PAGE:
Investigation into HK$97 billion Hong Kong rail scandal ‘needs to have teeth’ so firms are compelled to reveal everything, says executive councillor
Lawmaker Wong Kowk-kin calls for commission of inquiry into Sha Tin-Central link as the Post learns Carrie Lam could be on verge of appointing judge-led panel with power to issue subpoenas
A member of Chief Executive Carrie Lam Cheng Yuet-ngor’s cabinet on Monday called for the government to launch a commission of inquiry into the scandal surrounding the HK$97.1 billion Sha Tin-Central rail link.
A subcontractor, Fang Sheung Construction, has been accused of cutting corners during the installation of a platform under Hung Hom station, with rail operator MTR Corporation reporting five separate occasions of faulty work between August and September 2015.
Lam could announce the creation of a judge-led investigation panel, which would have the power of subpoena, as early as Tuesday morning, a source close to the government told the Post.
Such a move, which the source said could take place before the weekly Executive Council meeting, would put the inquiry on a par with the one that looked into the deadly 2012 Lamma ferry accident.
The hope is a high profile investigation could finally encourage Leighton Contractors (Asia), which had overall responsibility for the installation of the platform, to break its silence on the matter.
Making the appeal on Monday, executive councillor and Federation of Trade Unions lawmaker Wong Kwok-kin said the investigation needed to be “with teeth”.
“If the power to subpoena is needed, I believe the government should grant it,” Wong said. “Because, the most dissatisfying part of the incident is that responsible parties have ‘hid in their shells’, no one has told the truth.”
Without the power to compel testimony, Wong said it may be hard to force the MTR Corp and Leighton Contractors (Asia) to give more details on what happened.
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Last week, the MTR Corp named subcontractor Fang Sheung Construction as those responsible cutting corners when carrying out its HK$5.2 billion contract to build platforms under the existing Hung Hom station for the new rail link.
The subcontractor is accused of cutting steel bars short to fake proper installation, when they could not be screwed into couplers on the platform.
Wong, however, dismissed a pro-democracy camp proposal to set up a separate investigation in the Legislative Council, and said it would give rise to “political conflicts”.
Wong told the Post on Monday that it is very likely the government will go ahead with the investigation, as it is a “political necessity” amid a growing public outcry.
Civic Party lawmaker Tanya Chan said that a “commission of inquiry” would have more power than an “independent review committee”.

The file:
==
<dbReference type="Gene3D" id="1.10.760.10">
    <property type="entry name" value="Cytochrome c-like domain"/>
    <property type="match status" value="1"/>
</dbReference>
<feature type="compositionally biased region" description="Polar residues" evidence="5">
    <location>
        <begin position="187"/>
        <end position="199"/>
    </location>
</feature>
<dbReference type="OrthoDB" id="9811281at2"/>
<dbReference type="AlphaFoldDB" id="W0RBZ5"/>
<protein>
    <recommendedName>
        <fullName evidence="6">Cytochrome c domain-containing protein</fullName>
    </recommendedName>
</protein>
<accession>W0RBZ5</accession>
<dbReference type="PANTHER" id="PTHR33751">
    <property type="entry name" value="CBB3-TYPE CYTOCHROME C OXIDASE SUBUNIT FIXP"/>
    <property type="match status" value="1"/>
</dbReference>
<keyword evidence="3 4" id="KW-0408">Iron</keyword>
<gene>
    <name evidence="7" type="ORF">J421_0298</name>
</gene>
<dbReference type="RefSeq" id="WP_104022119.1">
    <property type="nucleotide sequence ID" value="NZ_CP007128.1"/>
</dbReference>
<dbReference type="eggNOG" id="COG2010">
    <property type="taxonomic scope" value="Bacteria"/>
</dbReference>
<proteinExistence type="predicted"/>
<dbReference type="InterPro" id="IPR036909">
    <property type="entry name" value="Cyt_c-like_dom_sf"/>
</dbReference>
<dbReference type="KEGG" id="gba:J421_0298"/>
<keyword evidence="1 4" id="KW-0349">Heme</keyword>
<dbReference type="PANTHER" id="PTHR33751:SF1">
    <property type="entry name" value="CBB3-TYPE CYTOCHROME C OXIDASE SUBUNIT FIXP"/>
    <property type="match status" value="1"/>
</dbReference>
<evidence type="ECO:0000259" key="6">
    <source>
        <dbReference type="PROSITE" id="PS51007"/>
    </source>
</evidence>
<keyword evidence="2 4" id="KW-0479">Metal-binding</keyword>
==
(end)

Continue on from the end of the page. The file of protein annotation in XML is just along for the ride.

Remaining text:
“The key figures who may not cooperator can be summoned,” she said. “At the same time, whistle-blowers can be protected.”
Under the Commissions of Inquiry Ordinance, arrest warrants could be issued to individuals who refused to attend the commission’s hearing. Those who refused to give up documents requested by the commission can also face three months in jail and a fine of HK$1,000.
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Tanya Chan also said individuals will not be liable for civil and criminal proceedings by giving the commission a true account of the incident.
A commission of inquiry investigated the Lamma ferry disaster on National Day, 2012, which took 39 lives.
The government, however, decided to form an independent review committee to investigate bus safety in Hong Kong, after the fatal bus accident in February this year that claimed 19 lives.
Speaking at the Legislative Council on Monday, transport chief Frank Chan Fan refused to confirm if the government will consider granting the power to subpoena to the yet-to-be-formed committee or commission.
Frank Chan also said he was not told about emails from another subcontractor involved in the rail link project from September last year.
The Transport and Housing Bureau admitted last week that subcontractor China Technology Corp, which was tasked with pouring concrete, had contacted the government last year for a meeting concerning the construction of the new platforms under Hung Hom station.
Three days later, however, the subcontractor called off the meeting, saying “the problem has been solved”.
The subcontractor told the Post last week the meeting was cancelled after it met “top figures” at Leighton and discussed remedial actions.
“When our colleagues received the emails, they immediately passed them on to relevant staff for following up, I was not informed about that process,” Frank Chan said.
He also refused to comment on suggestions officials had “not done their job” in alerting their superiors, and told reporters to “refer to past press statements”.
Additional reporting by Kimmy Chung